A data lake is a place for storing large amounts of data that originate from various sources and are stored in their raw form. Important is, the heterogeneous data is neither cleaned nor transformed before the loading process. After the loading process is complete, the data is now available in a single system. In addition to structured data, a data lake also stores and manages semi-structured (CSV, logs, JSON), unstructured (e-mails, documents, reports), and binary data (video, audio, images). The list of all possible formats is of course incomplete, but I think you know what I mean. The goal is to gather all company data in one place in order to be able to quickly access the entire data stock. Users should be able to immediately create visualizations, reports, and analyses from the data. ... In order for the principle of the data lake to work efficiently for you and not result in a data swamp in which no more data can be found, the collected data must show a business added value for the future. It is very difficult for analysts to extract information from the volume of data. This is especially true when there is no metadata or tags used. Without this, it is hardly possible for analysts to assign the data.
The concept of policies replacing security standards builds on the idea of culture shifts. Security standards are typically just a piece of documentation saved on Confluence or GSuite somewhere. They may get examined by a developer during a mandatory annual training session, or occasionally for reference, but they aren’t dynamic and are rarely top of mind. Those responsible for enforcing such standards are normally compliance or security operations specialists, who are logically distanced from developers. Aside from low adoption rates and disruptions to Agile workflows, security standards often lead to the ‘enforcer’ becoming the bad guy. This pushes even more of a wedge between dev and security, making security feel a bit like doing your taxes (and no one wants that). If the expertise of the traditional ‘enforcer’ is shared with developers and dynamic, adaptable policies are adopted in place of rigid standards, then security simply becomes part of the workflow. Zero-trust networking is a great example of this. Zero-trust networking is probably the best way to secure your infrastructure, and it relies on expertly defined and managed policies being present through each of its 10 principles.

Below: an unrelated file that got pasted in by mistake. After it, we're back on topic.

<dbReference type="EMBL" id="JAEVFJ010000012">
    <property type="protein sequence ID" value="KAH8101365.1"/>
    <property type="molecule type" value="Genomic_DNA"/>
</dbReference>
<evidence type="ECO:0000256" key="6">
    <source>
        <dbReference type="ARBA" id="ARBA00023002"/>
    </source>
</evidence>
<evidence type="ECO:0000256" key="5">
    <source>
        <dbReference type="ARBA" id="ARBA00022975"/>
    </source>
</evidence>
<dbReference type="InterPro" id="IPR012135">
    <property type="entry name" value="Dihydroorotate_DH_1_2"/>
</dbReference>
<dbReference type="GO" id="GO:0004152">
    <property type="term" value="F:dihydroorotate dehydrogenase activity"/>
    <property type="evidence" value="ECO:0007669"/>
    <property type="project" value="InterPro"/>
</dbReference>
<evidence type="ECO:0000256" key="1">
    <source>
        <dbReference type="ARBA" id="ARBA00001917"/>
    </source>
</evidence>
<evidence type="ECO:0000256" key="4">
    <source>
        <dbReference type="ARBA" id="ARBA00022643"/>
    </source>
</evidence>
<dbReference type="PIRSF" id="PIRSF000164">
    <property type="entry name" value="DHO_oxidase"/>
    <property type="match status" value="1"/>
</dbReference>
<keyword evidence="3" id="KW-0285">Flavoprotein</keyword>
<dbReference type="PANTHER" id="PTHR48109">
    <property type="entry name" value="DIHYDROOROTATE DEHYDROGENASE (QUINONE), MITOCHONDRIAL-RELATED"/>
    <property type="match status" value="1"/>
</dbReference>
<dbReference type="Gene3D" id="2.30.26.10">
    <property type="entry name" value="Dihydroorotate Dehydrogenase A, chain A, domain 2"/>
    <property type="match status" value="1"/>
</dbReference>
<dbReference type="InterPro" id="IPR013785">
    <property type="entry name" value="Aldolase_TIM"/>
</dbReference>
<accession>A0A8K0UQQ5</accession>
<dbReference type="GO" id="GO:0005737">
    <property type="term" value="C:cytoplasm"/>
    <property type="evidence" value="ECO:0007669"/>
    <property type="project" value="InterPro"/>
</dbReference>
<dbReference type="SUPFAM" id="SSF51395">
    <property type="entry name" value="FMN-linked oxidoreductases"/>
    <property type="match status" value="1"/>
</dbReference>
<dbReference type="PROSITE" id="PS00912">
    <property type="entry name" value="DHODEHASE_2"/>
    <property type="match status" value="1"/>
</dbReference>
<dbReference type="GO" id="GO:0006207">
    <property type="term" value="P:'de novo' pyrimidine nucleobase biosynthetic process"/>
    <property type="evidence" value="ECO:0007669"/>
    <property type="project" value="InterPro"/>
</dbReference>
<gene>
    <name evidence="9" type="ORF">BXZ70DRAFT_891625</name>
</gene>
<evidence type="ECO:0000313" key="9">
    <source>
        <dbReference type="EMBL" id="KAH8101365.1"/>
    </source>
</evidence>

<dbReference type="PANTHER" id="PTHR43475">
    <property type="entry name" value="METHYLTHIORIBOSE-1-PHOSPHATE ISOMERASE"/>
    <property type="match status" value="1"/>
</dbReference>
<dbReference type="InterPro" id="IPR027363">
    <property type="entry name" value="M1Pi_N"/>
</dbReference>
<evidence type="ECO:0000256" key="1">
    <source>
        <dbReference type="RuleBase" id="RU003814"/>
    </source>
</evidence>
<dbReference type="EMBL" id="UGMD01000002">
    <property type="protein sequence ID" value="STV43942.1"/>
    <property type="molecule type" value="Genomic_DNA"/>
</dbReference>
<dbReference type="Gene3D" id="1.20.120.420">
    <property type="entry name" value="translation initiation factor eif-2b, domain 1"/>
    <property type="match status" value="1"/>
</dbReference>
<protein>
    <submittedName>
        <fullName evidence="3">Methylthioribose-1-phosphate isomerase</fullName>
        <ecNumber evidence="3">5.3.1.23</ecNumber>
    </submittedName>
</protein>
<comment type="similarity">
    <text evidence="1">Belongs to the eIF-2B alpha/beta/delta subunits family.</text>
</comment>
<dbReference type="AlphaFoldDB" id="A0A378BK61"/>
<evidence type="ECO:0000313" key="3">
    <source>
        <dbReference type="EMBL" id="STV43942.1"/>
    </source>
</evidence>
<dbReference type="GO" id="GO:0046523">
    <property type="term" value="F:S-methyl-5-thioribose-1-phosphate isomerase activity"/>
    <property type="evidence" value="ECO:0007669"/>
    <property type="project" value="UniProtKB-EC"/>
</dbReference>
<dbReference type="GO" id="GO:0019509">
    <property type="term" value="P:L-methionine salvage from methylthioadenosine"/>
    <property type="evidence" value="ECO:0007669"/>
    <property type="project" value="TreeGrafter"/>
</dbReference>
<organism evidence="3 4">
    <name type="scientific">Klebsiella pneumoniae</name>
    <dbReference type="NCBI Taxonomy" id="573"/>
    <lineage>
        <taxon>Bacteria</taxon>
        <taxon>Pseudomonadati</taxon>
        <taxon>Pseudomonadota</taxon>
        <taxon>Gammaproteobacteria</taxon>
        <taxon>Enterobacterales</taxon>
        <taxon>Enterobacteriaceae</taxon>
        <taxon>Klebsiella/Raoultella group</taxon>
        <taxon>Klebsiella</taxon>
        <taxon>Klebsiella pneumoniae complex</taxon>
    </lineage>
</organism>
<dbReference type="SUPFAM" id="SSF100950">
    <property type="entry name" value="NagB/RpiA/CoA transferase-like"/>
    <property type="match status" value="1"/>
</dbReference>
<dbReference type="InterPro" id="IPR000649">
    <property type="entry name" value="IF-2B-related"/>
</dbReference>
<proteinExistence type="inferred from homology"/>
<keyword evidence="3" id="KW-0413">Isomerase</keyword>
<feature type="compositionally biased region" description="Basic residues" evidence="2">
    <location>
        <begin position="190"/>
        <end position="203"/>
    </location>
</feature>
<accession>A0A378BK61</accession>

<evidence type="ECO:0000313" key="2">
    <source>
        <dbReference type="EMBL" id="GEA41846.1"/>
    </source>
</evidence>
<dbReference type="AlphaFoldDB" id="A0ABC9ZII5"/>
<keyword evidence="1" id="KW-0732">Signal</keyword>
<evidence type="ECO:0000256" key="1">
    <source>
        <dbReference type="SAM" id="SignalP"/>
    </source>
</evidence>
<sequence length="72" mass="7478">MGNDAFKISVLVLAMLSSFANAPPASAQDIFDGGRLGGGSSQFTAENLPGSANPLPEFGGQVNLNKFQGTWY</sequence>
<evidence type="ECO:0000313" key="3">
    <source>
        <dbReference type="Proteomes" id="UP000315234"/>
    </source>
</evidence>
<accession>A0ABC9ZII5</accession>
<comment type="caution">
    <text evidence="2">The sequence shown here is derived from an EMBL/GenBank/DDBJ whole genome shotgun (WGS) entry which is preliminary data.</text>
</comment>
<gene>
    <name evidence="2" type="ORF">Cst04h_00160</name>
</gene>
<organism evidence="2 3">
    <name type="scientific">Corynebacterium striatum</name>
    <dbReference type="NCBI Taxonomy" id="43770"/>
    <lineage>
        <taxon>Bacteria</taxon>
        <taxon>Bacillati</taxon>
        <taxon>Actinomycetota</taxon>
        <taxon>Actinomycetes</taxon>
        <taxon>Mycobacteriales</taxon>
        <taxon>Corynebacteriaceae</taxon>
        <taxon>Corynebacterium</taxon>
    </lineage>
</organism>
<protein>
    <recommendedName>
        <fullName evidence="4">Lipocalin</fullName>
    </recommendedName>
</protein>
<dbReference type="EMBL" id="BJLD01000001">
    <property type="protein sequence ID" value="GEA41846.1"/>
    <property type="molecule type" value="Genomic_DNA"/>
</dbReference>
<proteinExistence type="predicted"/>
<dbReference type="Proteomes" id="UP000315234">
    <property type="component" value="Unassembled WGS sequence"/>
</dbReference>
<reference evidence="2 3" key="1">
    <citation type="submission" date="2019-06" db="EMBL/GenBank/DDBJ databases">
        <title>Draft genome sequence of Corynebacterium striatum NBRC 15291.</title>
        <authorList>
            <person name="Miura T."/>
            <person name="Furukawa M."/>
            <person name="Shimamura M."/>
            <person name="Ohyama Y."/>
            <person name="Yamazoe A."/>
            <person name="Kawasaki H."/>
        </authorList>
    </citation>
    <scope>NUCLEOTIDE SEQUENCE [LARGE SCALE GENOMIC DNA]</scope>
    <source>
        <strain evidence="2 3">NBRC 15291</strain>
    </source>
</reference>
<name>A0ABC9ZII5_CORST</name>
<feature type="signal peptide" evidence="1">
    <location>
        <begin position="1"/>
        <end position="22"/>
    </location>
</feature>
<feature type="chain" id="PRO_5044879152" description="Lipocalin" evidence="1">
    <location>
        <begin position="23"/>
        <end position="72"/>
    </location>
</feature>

Future success relies on leaders’ digital ability as much as their aptitude for uniting teams and encouraging people to embrace new technology and new ways of working at every level of the organisation. Without the leadership to make new systems and processes work and deliver against business objectives, outlay in innovation quickly becomes a source of future technical debt. Developing leadership behaviours including emotional intelligence (EQ) will help CIOs to build empathy; understanding the human impact of transition ensures teams feel heard and valued, reduce resistance to change and enables CIOs to build trust. Equally, strong communication skills will enable CIOs to speak in both the languages of data and business and use storytelling to share their vision and secure buy-in from teams and shareholders. CIOs are also protectorates. With greater concern over business threats, CIOs safeguard their organisations’ assets and future. As well as managing data governance and cyber security, they can add business value by anticipating the opportunities and risks presented by disruption.